Monday, May 20, 2019

Book Review: The Narrows by Michael Connelly (Harry Bosch #10)

Stars: 5 out of 5
: Strong characters, fast moving and twisty plot
Cons: Evil villain, but what I expected when I picked up this book
The Bottom Line:
Bosch gets involved in
A reborn FBI case
Another thrill ride

Harry Bosch Vs. The Poet

Long before the Marvel Cinematic Universe debuted, Michael Connelly was creating one universe with his books.  He started out with some books about Los Angeles Police Detective Harry Bosch, but as he began to write standalones, he wove all his books together.  Sometimes, it was just a cameo or mention of characters from another book, but other times he wove characters from the standalones into the Harry Bosch series.  The Narrows represents a leap in this process, however.  This is a direct sequel to one of his stand alones but features Harry Bosch as a main character.

Which means, before we go any further, I do want to issue a spoiler warning.  While I won’t be spoiling the twists of this book (and there are plenty), this book completely spoils the twists of The Poet.  It only makes sense since this is a direct sequel.  But if you haven’t read that earlier standalone book, you really do need to read it before you enjoy this one.  Frankly, it’s been a few years since I listened to it, and I wish it had been a little fresher in my mind before I started this book.

The Poet is back.  After popping up only one other time in the years since FBI agent Rachel Walling shot him, he has now sent the FBI a GPS device with the coordinates of the burial site he’s been using for his murder victims.  Since he addressed it directly to Rachel, she has been brought down to Vegas even though she has been sent to South Dakota since that night eight years ago.

Meanwhile, Bosch, now retired, has been asked to investigate a friend’s death.  Everyone thought it was natural causes, but his widow thinks something else was going on, and she is afraid she might be blamed if she goes to anyone else.  As Bosch begins to investigate, he thinks that there is indeed more to this friend’s death than everyone believed.  Where will the investigation lead?

Yes, I’m being vague about whose death Bosch is investigating.  I will say it is someone we’ve seen in previous books from Michael Connelly, and this death saddened me because I’ve liked the character from the first time we met him.

Connelly does a great job of starting the investigation from these two different points and weaving them together.  While it is obvious to us early on that things will merge, he keeps us interested while the characters catch up to what we can assume since we know we are reading a book.  And then when these characters do meet, there isn’t too much time before they are sharing information, so we can focus on the twists to come.  As always, Connelly lays things out well, keeping the action fast while also giving us surprising twists that make perfect sense.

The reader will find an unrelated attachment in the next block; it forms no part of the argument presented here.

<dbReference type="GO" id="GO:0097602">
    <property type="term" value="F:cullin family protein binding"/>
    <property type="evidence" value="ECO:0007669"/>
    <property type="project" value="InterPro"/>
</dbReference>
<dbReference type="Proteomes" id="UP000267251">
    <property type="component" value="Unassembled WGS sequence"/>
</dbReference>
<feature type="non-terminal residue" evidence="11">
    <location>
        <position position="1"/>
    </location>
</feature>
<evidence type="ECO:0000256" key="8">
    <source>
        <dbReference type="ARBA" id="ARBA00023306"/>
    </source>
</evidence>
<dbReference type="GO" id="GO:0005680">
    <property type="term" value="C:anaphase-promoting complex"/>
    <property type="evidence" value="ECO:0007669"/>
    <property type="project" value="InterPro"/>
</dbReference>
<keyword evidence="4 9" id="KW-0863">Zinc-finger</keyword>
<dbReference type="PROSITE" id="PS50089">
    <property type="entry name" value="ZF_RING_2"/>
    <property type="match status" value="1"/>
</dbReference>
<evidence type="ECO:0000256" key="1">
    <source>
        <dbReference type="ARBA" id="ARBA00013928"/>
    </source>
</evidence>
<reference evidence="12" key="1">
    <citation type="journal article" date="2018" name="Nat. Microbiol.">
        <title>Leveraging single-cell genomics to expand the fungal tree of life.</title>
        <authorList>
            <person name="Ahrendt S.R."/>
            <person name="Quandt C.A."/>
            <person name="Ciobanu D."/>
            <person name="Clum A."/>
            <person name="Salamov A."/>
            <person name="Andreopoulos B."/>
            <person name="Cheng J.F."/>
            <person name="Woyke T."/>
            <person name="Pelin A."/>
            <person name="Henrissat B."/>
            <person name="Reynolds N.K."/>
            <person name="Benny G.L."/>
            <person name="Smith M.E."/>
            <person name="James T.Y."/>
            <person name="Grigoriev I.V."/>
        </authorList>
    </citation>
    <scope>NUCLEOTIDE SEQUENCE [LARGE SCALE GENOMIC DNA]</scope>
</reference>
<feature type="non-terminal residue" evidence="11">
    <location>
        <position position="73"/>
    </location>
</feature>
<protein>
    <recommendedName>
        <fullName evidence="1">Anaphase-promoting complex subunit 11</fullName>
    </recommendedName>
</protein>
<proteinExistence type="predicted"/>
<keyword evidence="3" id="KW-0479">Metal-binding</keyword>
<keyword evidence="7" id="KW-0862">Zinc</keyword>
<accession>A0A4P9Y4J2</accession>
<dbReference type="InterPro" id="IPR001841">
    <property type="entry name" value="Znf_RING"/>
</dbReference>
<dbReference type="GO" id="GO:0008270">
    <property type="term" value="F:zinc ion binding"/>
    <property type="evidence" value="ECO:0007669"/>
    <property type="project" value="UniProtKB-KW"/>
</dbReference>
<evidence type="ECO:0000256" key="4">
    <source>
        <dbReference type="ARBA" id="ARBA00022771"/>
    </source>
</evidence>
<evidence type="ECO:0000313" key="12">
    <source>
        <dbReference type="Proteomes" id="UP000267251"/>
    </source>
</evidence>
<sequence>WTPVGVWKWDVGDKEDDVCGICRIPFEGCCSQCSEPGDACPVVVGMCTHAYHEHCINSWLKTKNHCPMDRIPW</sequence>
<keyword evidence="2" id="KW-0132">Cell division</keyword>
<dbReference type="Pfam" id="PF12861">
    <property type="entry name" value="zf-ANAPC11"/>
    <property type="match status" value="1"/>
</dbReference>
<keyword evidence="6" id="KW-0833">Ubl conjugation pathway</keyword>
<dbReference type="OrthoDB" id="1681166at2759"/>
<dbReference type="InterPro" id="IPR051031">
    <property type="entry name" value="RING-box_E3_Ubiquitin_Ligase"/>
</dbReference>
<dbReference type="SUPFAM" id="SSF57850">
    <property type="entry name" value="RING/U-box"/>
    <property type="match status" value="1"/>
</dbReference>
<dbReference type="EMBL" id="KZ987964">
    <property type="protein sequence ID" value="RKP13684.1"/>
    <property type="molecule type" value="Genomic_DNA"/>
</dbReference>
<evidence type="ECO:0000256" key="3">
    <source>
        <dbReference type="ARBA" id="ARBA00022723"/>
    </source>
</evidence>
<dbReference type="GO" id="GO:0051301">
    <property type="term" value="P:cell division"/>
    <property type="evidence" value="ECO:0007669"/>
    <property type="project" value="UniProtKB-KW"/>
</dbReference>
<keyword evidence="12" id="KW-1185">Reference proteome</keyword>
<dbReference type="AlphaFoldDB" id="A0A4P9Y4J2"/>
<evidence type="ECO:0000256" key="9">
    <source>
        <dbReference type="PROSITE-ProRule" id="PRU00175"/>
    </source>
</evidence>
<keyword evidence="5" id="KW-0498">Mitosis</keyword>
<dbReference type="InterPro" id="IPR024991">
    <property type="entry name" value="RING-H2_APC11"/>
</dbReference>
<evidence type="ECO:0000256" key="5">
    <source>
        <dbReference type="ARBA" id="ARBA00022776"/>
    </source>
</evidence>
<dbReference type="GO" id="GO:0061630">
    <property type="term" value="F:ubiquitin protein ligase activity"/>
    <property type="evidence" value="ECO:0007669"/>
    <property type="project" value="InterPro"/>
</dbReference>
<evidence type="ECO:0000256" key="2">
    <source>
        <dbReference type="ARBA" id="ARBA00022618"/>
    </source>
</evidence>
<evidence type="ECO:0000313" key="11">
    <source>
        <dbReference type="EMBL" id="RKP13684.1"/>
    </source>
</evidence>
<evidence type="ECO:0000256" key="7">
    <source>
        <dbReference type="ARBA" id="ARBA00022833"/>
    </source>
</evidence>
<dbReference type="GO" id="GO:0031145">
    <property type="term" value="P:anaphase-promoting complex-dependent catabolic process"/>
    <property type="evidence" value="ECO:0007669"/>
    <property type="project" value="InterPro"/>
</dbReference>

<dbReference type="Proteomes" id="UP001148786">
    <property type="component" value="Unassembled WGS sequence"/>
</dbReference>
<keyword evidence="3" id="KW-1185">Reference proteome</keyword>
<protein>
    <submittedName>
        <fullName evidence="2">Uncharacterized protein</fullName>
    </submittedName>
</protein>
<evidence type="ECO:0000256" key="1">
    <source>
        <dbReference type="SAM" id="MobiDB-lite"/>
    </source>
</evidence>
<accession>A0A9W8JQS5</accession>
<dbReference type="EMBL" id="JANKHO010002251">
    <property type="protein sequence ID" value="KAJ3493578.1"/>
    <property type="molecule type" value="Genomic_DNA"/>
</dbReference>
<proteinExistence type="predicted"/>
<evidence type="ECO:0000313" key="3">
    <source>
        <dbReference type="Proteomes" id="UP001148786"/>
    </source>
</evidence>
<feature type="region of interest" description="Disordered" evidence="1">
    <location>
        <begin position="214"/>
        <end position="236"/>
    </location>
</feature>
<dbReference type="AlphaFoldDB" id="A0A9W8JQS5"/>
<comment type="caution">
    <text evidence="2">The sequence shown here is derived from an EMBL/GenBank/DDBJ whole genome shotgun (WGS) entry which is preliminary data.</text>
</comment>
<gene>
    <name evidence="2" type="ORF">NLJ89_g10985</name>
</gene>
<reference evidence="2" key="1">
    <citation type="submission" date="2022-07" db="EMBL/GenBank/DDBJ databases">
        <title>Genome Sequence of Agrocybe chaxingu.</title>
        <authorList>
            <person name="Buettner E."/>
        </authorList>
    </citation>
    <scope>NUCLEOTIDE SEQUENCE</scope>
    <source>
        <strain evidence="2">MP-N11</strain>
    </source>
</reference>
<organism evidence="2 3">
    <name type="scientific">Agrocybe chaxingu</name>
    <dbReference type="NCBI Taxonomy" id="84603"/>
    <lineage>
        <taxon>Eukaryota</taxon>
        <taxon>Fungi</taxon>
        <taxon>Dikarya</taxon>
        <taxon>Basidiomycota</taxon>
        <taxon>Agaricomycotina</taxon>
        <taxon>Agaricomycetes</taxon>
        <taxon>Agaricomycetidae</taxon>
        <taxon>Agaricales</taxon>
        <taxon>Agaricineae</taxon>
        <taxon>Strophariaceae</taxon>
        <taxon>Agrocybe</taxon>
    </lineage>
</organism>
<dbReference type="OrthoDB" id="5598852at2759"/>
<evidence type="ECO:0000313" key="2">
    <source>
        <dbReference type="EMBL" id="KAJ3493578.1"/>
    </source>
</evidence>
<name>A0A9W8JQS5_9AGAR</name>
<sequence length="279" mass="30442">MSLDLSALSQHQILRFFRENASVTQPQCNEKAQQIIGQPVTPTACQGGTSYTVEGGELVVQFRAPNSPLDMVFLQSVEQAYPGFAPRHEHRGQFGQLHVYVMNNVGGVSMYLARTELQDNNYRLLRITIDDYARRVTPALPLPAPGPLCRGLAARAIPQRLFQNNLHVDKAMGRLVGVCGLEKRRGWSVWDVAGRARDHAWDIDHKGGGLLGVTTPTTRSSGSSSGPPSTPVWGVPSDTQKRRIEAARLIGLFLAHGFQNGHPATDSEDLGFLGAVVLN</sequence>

Speaking of twists, Bosch got a big twist in her personal life at the end of the previous book.  That is followed up on here, and I loved getting to see a different side of his character.  All the characters in this series are complex, and that continues here, which helps pull us into Bosch’s world and makes me anxious to get back when I finish a book.

The book is told partially from Bosch’s first-person point of view and partially from other character’s third-person point of view, mostly Rachel’s.  While I was listening to the audio, I never had a hard time knowing which point of view I was in.  Well, a couple of times, the switch wasn’t obvious for a sentence or two, but then only between the action was happening fast and both Bosch and Rachel were involved in what was happening.  It was never confusing or distracted me at all.

As always, these books are certainly darker than the cozies I normally pick up.  We are dealing with a demented serial killer for one, and the series never shies away from the violence of murder.  It’s not too gratuitous, and I find the books well worth it, but do keep that in mind when you pick one of them up.

I already mentioned that, once again, I listened to an audio version of this book.  Specifically, I listened to the Booktrack edition narrated by Len Cariou.  For the most part, he did a good job, although the couple of times a kid entered the book, I found his voice annoying as he tried to mimic a preschooler.  The other thing to comment on was the music, which was at the end of some chapters, but not all.  It was needless and a bit distracting as I tried to figure out the pattern.  At least the occasional sound effects at the beginning didn’t carry over through the entire book since they were distracting.  Honestly, I just need a book read well, I don’t need the extras.

The Narrows is another masterpiece from a great writer.  It is well worth waiting to read until you have the backstory so the twists mean more to you.

To learn more about Harry Bosch, be sure to check out the rest of the Harry Bosch books in order.


  1. The Harry Bosch series is one of my all-time favorite detective fiction series. I'm caught up on the books right now and really looking forward to the next one even though Harry is pretty much going to be just co-starring with the Rene Ballard character.

    Have you watched the Bosch series on Prime video? I'm in the middle of Season 5 and loving the mashups it does of Bosh books. Good stuff with great acting.

    1. I obviously have a long way to go with the books. I haven't watched the series. I'm not a Prime member, so I don't have an easy way to watch it. And I haven't wanted to watch it yet anyway so it doesn't spoil books I haven't gotten to yet. I figure by the time I am caught up on the books, there should be some way I can watch the series.


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